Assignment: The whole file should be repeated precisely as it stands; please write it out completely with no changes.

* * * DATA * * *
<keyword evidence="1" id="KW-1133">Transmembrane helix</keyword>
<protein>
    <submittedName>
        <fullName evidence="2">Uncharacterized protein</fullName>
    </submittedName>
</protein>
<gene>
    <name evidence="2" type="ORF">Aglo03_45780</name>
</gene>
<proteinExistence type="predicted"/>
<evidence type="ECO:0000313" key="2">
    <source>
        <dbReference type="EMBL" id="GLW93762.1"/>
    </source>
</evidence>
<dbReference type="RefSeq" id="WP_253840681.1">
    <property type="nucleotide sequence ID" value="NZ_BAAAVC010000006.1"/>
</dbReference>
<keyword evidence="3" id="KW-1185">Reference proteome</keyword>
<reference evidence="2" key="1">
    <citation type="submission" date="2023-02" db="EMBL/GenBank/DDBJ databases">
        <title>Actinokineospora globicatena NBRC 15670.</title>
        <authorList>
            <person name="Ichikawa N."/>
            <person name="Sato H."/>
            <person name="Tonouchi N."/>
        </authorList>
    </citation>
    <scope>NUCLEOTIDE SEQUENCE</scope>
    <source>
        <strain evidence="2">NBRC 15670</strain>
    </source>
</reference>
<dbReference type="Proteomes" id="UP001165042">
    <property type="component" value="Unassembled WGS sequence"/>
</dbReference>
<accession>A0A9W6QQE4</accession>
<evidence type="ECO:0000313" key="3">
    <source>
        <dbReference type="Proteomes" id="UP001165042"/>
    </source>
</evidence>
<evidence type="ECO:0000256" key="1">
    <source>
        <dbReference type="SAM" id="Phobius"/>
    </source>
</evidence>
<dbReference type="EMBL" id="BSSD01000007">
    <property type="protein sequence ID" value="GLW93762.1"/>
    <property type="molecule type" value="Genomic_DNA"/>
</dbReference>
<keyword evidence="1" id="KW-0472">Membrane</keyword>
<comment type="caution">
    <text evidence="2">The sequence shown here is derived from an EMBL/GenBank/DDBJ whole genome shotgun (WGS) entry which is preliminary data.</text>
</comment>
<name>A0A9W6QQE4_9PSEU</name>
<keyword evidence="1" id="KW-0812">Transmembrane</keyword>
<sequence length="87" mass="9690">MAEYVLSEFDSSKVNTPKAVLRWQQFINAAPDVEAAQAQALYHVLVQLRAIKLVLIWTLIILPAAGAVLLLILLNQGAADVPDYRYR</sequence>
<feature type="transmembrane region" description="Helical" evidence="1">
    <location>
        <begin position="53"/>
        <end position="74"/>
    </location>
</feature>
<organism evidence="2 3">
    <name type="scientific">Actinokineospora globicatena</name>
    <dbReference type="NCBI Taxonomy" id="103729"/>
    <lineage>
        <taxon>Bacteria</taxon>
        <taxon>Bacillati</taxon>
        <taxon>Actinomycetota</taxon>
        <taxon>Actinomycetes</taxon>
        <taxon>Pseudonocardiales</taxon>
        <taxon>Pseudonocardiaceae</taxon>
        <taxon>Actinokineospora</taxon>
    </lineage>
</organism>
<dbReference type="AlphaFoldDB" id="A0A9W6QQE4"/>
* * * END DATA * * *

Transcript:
<keyword evidence="1" id="KW-1133">Transmembrane helix</keyword>
<protein>
    <submittedName>
        <fullName evidence="2">Uncharacterized protein</fullName>
    </submittedName>
</protein>
<gene>
    <name evidence="2" type="ORF">Aglo03_45780</name>
</gene>
<proteinExistence type="predicted"/>
<evidence type="ECO:0000313" key="2">
    <source>
        <dbReference type="EMBL" id="GLW93762.1"/>
    </source>
</evidence>
<dbReference type="RefSeq" id="WP_253840681.1">
    <property type="nucleotide sequence ID" value="NZ_BAAAVC010000006.1"/>
</dbReference>
<keyword evidence="3" id="KW-1185">Reference proteome</keyword>
<reference evidence="2" key="1">
    <citation type="submission" date="2023-02" db="EMBL/GenBank/DDBJ databases">
        <title>Actinokineospora globicatena NBRC 15670.</title>
        <authorList>
            <person name="Ichikawa N."/>
            <person name="Sato H."/>
            <person name="Tonouchi N."/>
        </authorList>
    </citation>
    <scope>NUCLEOTIDE SEQUENCE</scope>
    <source>
        <strain evidence="2">NBRC 15670</strain>
    </source>
</reference>
<dbReference type="Proteomes" id="UP001165042">
    <property type="component" value="Unassembled WGS sequence"/>
</dbReference>
<accession>A0A9W6QQE4</accession>
<evidence type="ECO:0000313" key="3">
    <source>
        <dbReference type="Proteomes" id="UP001165042"/>
    </source>
</evidence>
<evidence type="ECO:0000256" key="1">
    <source>
        <dbReference type="SAM" id="Phobius"/>
    </source>
</evidence>
<dbReference type="EMBL" id="BSSD01000007">
    <property type="protein sequence ID" value="GLW93762.1"/>
    <property type="molecule type" value="Genomic_DNA"/>
</dbReference>
<keyword evidence="1" id="KW-0472">Membrane</keyword>
<comment type="caution">
    <text evidence="2">The sequence shown here is derived from an EMBL/GenBank/DDBJ whole genome shotgun (WGS) entry which is preliminary data.</text>
</comment>
<name>A0A9W6QQE4_9PSEU</name>
<keyword evidence="1" id="KW-0812">Transmembrane</keyword>
<sequence length="87" mass="9690">MAEYVLSEFDSSKVNTPKAVLRWQQFINAAPDVEAAQAQALYHVLVQLRAIKLVLIWTLIILPAAGAVLLLILLNQGAADVPDYRYR</sequence>
<feature type="transmembrane region" description="Helical" evidence="1">
    <location>
        <begin position="53"/>
        <end position="74"/>
    </location>
</feature>
<organism evidence="2 3">
    <name type="scientific">Actinokineospora globicatena</name>
    <dbReference type="NCBI Taxonomy" id="103729"/>
    <lineage>
        <taxon>Bacteria</taxon>
        <taxon>Bacillati</taxon>
        <taxon>Actinomycetota</taxon>
        <taxon>Actinomycetes</taxon>
        <taxon>Pseudonocardiales</taxon>
        <taxon>Pseudonocardiaceae</taxon>
        <taxon>Actinokineospora</taxon>
    </lineage>
</organism>
<dbReference type="AlphaFoldDB" id="A0A9W6QQE4"/>